09/12/2017

​We combine world-class scientists with the agility of a start-up

In the fast-emerging market of sustainable alternatives for chemical agricultural products, VIB spin-off Aphea.Bio is the new kid in town – or rather: in the wheat, barley and maize fields. Launched in June, the start-up’s offices in the Ghent-based Bio-Accelerator are still looking spic and span. However, Scientific Advisor Sofie Goormachtig (VIB-UGent Center for Plant Systems Biology), CEO Isabel Vercauteren and CSO Steven Vandenabeele have already spent three exciting years on the project. They’re happy to look back on the highlights, and give us a glimpse of what the future might bring.

Isabel, you were brought in at a pivotal moment, when Aphea.Bio was looking for investors.

Isabel: “When Sofie and Steven asked me to join them one year ago, I was working at Bayer CropScience as their R&D Licensing and New Ventures Manager. My first big project, raising the necessary funds, was both challenging and exciting. Our very first pitch was not that successful, but we gradually grew into our roles, finetuned our presentation and learned how to tick all the boxes from an investor’s point of view. One of the key tricks was to attune every pitch to the type of investor before us.”

What were the keys to success in this journey?

Steven: “The driving force that brought all the pieces of the puzzle together was definitely VIB’s tech transfer team. Thanks to their experience and vast network, they knew exactly when and where to acquire additional resources or expertise. Always thinking two steps ahead, they ensured that we never really experienced considerable setbacks in those three years.”

Sofie: “Another element was the excellent team spirit while building everything from scratch. First with us three (Tom, Tibby and myself), and recently with the entire team, including Steven and Isabel. Week after week, we saw the project grow and move in the right direction. To me, as a researcher, witnessing the evolution from insights to tangible results was extremely stimulating – to the point that it’s almost a pity that the project has taken off for real now. In those exciting times, we also managed to loot the entire stock of Mignonette chocolates from the cupboard at the VIB Headquarters in Ghent!”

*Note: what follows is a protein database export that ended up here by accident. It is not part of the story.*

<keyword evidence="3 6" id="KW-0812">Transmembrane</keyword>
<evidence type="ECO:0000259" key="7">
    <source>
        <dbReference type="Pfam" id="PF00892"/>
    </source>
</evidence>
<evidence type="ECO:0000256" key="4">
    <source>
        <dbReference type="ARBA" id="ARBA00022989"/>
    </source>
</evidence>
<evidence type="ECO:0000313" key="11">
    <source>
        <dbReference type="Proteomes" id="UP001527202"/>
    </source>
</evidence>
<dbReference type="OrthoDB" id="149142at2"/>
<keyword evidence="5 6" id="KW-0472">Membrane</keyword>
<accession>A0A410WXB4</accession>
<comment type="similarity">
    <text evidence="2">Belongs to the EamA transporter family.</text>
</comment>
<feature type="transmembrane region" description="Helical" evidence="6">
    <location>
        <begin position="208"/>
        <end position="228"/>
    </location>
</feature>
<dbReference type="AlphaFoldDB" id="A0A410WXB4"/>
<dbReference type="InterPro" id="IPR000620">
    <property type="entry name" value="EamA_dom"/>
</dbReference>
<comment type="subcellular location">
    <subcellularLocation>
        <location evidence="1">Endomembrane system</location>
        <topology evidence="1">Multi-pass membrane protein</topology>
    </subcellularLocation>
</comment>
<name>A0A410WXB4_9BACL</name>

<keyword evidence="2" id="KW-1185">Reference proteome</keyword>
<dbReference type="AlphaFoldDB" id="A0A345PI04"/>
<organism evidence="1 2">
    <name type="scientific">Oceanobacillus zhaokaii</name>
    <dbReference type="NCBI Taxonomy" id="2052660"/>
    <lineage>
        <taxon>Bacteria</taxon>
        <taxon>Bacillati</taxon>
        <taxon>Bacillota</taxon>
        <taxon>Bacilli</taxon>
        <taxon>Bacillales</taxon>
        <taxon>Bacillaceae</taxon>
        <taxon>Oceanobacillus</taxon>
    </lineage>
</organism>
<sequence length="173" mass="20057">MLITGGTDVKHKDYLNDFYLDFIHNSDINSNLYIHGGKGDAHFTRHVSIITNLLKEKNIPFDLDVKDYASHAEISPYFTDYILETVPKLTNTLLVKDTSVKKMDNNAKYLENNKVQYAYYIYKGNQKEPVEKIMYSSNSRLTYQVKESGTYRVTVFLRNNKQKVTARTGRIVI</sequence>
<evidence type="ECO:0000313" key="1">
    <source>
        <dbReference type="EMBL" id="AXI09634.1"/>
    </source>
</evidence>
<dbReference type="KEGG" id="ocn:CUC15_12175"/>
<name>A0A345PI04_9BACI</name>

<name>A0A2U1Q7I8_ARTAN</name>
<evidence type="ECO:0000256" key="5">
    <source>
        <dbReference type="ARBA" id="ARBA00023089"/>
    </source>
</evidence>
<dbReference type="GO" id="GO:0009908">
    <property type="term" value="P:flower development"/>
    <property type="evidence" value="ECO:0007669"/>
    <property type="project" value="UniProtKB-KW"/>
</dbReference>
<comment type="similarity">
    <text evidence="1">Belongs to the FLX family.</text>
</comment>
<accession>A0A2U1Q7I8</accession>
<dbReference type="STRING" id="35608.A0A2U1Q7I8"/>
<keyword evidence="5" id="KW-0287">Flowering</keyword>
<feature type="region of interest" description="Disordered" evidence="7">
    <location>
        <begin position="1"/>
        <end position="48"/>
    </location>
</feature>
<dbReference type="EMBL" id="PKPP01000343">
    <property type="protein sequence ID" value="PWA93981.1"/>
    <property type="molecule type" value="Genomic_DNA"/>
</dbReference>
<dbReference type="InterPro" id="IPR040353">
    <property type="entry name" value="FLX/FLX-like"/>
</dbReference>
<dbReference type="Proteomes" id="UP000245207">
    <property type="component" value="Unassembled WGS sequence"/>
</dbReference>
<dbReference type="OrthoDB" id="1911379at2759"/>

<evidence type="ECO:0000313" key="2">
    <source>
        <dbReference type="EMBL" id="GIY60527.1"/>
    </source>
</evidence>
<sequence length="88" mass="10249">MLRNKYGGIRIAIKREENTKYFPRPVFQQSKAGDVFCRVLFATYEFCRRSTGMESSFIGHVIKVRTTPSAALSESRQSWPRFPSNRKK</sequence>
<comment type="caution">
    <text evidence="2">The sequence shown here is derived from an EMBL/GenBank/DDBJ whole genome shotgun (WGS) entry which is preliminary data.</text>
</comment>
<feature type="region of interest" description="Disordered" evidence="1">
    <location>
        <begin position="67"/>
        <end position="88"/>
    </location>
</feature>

Glad we’ve got that on the record. Team-wise, where are we now?

Isabel: “Our 11-member team is a bright international bunch, with people from France, Iran, Chile and the UK. Some of them are jacks-of-all-trades, because in a start-up you need more specialized skill sets than you can afford people. The same applied to me: at the start, I had to speak the languages of financials, HR, R&D, IP or
compliance. I managed quite well, but when we just moved in here and IT specialists were setting up the infrastructure, their lingo was a bit too exotic for me (laughs).”

Steven: “For the real technical stuff, we rely on partners such as IP agencies or regulatory experts. And of course, there are a lot of VIB alliances: the Dirk Inzé Lab takes care of automated phenotyping of crop plants and the Jeroen Raes Lab (see text box, ed.) performs data analyses on microbes we select. Finally, there are a couple of third-party collaborations with French and Spanish institutes as well.”

Sofie: “My own network is also useful to help move science forward. In addition to my lab and my students, ILVO (the Flanders Research Institute for Agriculture, Fisheries and Food) proved a valuable research partner.”

Now Aphea.Bio is in full swing, what’s next?

Isabel: “We have raised sufficient funds for the next three years, which is our estimated timeframe for developing biostimulants and biopesticides that are validated in the field. After that, new capital will be required to further develop and market these products, which will take another couple of years. All options are open: we might sell products ourselves, or through a partnership with a large seed company. “

And the big question: how confident are you in Aphea.Bio’s chances of success?
Steven: “Of course, we never know what will happen and no doubt other institutes and companies are active in the same field. But the European market for high-quality products is still wide open. Sure, you can already find a couple of garden-variety products, but we’re aiming for biologicals that prove their robustness in any
circumstance – year after year, no matter the climate or soil.”

Sofie: “I second Steven. Thanks to the rapid pace of technological evolution, we’re doing away with the traditional method of picking something out of the black box of microorganisms and, if we’re lucky, finding some useful microbes. Today, we can finally shed some light in this black box and pinpoint the exact bacterial species or consortium we need.”

Isabel: “Besides, we have the best of both worlds: world-class scientists who master these techniques, and the agility of a start-up. This gives Aphea.Bio a huge competitive edge.”

More info on www.aphea.bio

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Building on Jeroen Raes’ groundwork
Aphea.Bio’s technology platform is also based on the microbiome experience of Jeroen Raes (VIB-KU Leuven Center for Microbiology). Over time, his data analysis pipeline will be taken over completely by Aphea.Bio itself. Jeroen: “I’m really excited to translate the principles of microbial ecology we learned from our ocean and human projects into plant research. Our expertise in highthroughput microbiome analysis will allow Aphea.Bio to discover novel leads and study the impact of new products on an ecosystem-wide scale.”

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